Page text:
De'Arrius, DeCori Destructive

De'Arrius Howard made sure he didn't have another run like his first one against Louisiana-Monroe.

The junior tailback from West Memphis got turned around and stopped weakly on third-and-goal from the Indians 1-yard line in a situation the power back usually thrives in.

On fourth-and-goal, the more speedy DeCori Birmingham stepped through a nice hole on the left side to score the first touchdown of the game.

"I knew the offensive line could get us in there," Birmingham said. "We wanted to set the tempo early. We thought about kicking the field goal, but I told coach the offensive line could do it. I told them we'd score."

Howard was on the sideline, and he was upset.

Not at anyone on the Arkansas sideline, but at the Indians.

"After that first one, I didn't feel good and I told (fullback) Brandon Kennedy, ‘I'm going to have to make them pay for this,'" Howard said.

Howard did make the Indians pay several times on his 109-yard, one-touchdown night.

He bullied the Indians with stiff arms and bowled over safeties on the sidelines.

He didn't have to hit anyone on his 11-yard touchdown run in the second quarter to put Arkansas ahead 28-17. Sophomore receiver Chris Baker blew up his cornerback and Howard made the cut accordingly.

"All I saw was the end zone," Howard said.

Birmingham did just as much damage with 129 yards and a touchdown of his own. He broke the 100-yard barrier in the third quarter with a 30-yard run and provided some inspiration for Howard to get back in the game.

Sitting on 45 yards two possessions after Birmingham broke 100 and Arkansas leading 42-20, Howard found out about his senior teammate's total.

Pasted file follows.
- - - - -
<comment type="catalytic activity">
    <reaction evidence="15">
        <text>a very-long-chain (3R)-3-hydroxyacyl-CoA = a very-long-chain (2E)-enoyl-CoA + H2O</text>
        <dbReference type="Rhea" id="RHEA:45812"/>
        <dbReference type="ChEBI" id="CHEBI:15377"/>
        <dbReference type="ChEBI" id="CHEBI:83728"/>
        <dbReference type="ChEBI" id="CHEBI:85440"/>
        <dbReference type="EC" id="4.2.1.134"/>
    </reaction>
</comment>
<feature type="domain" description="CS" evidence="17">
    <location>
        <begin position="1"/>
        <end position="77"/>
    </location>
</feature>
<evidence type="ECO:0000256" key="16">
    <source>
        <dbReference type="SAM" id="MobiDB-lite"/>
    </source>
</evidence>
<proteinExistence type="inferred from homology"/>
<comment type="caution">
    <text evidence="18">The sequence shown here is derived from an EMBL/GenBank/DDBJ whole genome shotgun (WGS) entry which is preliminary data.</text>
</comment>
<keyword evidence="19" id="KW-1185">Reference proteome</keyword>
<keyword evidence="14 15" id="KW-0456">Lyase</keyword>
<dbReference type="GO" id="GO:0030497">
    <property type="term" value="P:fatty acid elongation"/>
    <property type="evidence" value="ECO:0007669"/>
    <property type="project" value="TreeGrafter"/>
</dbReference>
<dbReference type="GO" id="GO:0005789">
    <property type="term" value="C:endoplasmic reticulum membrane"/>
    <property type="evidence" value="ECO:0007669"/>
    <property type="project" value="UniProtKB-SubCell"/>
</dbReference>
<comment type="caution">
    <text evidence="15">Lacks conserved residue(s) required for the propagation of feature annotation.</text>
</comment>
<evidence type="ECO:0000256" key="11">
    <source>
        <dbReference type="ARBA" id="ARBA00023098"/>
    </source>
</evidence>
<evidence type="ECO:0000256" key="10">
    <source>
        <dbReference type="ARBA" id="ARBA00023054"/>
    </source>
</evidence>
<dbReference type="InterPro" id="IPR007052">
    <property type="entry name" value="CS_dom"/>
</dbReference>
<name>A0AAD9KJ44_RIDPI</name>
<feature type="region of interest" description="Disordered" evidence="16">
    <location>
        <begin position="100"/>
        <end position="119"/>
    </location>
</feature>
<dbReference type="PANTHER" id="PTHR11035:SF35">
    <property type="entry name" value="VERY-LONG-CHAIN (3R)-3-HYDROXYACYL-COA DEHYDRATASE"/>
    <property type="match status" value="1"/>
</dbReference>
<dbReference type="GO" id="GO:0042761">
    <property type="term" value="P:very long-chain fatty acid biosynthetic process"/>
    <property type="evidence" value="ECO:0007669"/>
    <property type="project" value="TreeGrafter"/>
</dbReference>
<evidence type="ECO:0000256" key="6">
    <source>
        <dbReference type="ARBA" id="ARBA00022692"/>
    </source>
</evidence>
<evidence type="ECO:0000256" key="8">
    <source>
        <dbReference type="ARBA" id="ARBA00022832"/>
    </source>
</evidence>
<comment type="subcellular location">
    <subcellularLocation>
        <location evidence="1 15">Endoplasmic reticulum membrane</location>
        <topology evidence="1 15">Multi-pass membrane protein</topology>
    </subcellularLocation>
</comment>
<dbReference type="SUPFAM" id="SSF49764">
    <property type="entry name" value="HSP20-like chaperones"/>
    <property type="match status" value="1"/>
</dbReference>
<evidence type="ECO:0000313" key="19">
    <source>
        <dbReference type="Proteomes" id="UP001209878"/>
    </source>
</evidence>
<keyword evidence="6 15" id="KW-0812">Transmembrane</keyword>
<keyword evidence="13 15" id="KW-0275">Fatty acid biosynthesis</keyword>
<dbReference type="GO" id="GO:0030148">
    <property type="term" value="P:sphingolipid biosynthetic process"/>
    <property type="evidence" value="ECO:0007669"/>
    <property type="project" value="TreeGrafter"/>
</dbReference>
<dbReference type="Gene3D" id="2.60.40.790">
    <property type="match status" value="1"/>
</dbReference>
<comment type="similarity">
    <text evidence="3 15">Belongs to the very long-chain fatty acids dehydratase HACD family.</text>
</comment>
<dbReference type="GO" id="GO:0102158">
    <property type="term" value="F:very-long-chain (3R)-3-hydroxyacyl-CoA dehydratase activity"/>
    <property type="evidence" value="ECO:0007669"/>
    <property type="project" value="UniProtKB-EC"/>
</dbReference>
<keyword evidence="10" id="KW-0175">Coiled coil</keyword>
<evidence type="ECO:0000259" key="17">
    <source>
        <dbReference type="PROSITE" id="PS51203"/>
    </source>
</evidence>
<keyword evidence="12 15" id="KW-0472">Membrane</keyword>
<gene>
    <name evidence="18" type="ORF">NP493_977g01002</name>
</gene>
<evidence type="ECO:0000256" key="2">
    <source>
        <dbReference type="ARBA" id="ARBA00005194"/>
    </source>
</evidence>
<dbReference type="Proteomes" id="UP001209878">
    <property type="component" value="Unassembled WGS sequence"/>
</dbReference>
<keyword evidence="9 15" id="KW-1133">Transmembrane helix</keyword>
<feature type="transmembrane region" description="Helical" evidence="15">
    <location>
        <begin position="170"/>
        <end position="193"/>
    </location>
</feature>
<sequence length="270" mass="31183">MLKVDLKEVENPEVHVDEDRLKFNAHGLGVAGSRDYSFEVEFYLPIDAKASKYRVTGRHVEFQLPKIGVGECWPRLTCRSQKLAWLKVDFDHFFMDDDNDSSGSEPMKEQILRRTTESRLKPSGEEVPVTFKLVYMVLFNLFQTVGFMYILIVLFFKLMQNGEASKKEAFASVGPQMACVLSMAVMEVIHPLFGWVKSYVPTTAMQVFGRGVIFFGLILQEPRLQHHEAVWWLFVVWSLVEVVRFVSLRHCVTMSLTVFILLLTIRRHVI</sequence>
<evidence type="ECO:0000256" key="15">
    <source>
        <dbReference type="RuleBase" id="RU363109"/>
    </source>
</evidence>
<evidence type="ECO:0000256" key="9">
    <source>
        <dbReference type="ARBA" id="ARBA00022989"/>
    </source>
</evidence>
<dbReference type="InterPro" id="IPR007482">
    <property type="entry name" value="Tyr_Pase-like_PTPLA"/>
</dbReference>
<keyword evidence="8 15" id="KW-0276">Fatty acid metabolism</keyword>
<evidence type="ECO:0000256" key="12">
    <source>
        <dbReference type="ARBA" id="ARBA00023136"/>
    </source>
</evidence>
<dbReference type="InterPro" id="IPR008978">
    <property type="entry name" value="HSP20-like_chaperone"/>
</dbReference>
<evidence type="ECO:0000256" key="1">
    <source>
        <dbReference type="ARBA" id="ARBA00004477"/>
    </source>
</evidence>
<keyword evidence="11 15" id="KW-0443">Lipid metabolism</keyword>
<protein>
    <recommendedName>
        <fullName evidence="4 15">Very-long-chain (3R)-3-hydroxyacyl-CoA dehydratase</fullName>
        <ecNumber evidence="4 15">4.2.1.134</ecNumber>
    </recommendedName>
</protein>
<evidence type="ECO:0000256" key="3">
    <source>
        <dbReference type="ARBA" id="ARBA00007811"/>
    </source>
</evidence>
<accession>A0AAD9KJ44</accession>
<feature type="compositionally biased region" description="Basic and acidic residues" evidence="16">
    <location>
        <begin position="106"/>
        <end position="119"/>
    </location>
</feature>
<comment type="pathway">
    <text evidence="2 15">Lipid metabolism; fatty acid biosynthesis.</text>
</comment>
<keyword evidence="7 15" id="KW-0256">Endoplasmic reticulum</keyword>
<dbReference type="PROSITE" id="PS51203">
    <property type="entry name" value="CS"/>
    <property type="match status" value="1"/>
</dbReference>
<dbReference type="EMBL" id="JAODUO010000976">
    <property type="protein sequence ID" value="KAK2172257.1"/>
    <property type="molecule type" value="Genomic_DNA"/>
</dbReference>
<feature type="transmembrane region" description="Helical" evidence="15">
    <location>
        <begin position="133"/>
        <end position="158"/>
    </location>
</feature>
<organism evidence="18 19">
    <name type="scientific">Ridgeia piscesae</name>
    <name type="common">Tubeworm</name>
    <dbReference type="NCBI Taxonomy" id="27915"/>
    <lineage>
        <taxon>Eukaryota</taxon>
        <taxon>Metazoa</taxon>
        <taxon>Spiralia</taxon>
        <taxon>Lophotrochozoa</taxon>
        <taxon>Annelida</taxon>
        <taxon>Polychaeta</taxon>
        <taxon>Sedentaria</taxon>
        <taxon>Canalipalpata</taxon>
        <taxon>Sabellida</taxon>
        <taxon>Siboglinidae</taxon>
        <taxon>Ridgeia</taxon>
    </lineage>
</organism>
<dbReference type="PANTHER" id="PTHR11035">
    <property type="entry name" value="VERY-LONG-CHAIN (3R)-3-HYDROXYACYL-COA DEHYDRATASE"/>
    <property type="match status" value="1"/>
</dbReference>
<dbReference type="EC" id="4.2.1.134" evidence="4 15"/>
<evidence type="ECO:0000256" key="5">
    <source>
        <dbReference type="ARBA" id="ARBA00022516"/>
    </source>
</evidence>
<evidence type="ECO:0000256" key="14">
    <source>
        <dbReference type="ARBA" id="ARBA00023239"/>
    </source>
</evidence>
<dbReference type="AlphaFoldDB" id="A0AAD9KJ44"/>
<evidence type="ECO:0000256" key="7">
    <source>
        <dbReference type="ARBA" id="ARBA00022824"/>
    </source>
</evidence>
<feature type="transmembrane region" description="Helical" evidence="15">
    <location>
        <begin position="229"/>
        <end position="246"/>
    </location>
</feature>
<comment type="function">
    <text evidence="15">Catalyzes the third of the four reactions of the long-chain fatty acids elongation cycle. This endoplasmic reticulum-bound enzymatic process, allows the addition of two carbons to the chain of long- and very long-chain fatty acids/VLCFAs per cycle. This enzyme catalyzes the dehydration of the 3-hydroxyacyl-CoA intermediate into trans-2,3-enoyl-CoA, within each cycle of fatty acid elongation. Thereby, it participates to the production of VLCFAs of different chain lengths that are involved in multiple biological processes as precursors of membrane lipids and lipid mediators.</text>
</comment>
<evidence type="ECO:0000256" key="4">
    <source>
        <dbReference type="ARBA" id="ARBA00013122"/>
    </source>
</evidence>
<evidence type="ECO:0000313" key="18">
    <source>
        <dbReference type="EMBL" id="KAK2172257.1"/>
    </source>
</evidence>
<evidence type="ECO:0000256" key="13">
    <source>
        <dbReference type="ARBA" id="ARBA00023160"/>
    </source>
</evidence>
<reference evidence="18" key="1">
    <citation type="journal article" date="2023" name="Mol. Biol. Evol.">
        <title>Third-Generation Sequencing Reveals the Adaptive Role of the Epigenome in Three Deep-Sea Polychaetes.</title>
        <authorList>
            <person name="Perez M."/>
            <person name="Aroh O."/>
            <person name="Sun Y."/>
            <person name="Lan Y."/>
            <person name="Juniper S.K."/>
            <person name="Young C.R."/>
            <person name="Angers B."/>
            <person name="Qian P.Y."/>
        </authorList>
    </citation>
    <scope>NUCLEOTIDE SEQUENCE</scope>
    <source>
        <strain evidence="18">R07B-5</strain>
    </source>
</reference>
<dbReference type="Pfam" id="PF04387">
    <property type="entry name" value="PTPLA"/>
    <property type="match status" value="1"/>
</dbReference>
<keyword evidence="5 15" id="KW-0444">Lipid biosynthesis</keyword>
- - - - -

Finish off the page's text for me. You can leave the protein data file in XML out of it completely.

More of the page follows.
With quality playing time running out in the blowout, Howard knew he didn't have much time to get to the century mark.

"I said, ‘Put me back in,'" Howard said. "I told the offensive line, ‘I'm going to get 100 yards on this series.'"

Howard took care of business right away. After a 4-yard gain and over right tackle, Howard busted out on a draw play.

He sprung free up the gut and saw safety Chris Harris (from Little Rock Fair) coming up to make the hit.

"I saw the safety and I guess he knew that usually I'm straight ahead," Howard said. "I'm one of the strongest guys on the team. Now I'm learning how to apply it on the field."

Howard switched the ball to his left hand and met Harris with a furious stiff arm to the chest, knocking him to the ground as Howard rode out for 15 more yards and a 40-yard gain to break 100 for the first time since Nov. 23, 2002, at Mississippi State.

"I made a cut, locked the ball up, the guy tried to arm tackle me and the rest is history," he said.

Birmingham was just as physical, lowering his shoulder along the sideline and knocking Indians backward.

"For me and De'Arrius, it's been like that all season," Birmingham said. "We tried to work hard this summer to get stronger. We have speed to turn the corner, but we'd also like to go out there and be a physical runner, lower your shoulder and run through people."

Senior right guard Gene Perry didn't get too good of a view of the pair from his spot in the trenches finishing blocks while the backs broke out, but he said the line saw its rewards.

"Offensive linemen don't get to see all the glory plays," Perry said. "We just stay on our blocks until the job is done. When we look up, we hope to see some daylight. That's what we saw basically every time we looked up."

Arkansas coach Houston Nutt saw it, too.

"Any time you have two backs over 100 yards, you're moving some people back," he said.

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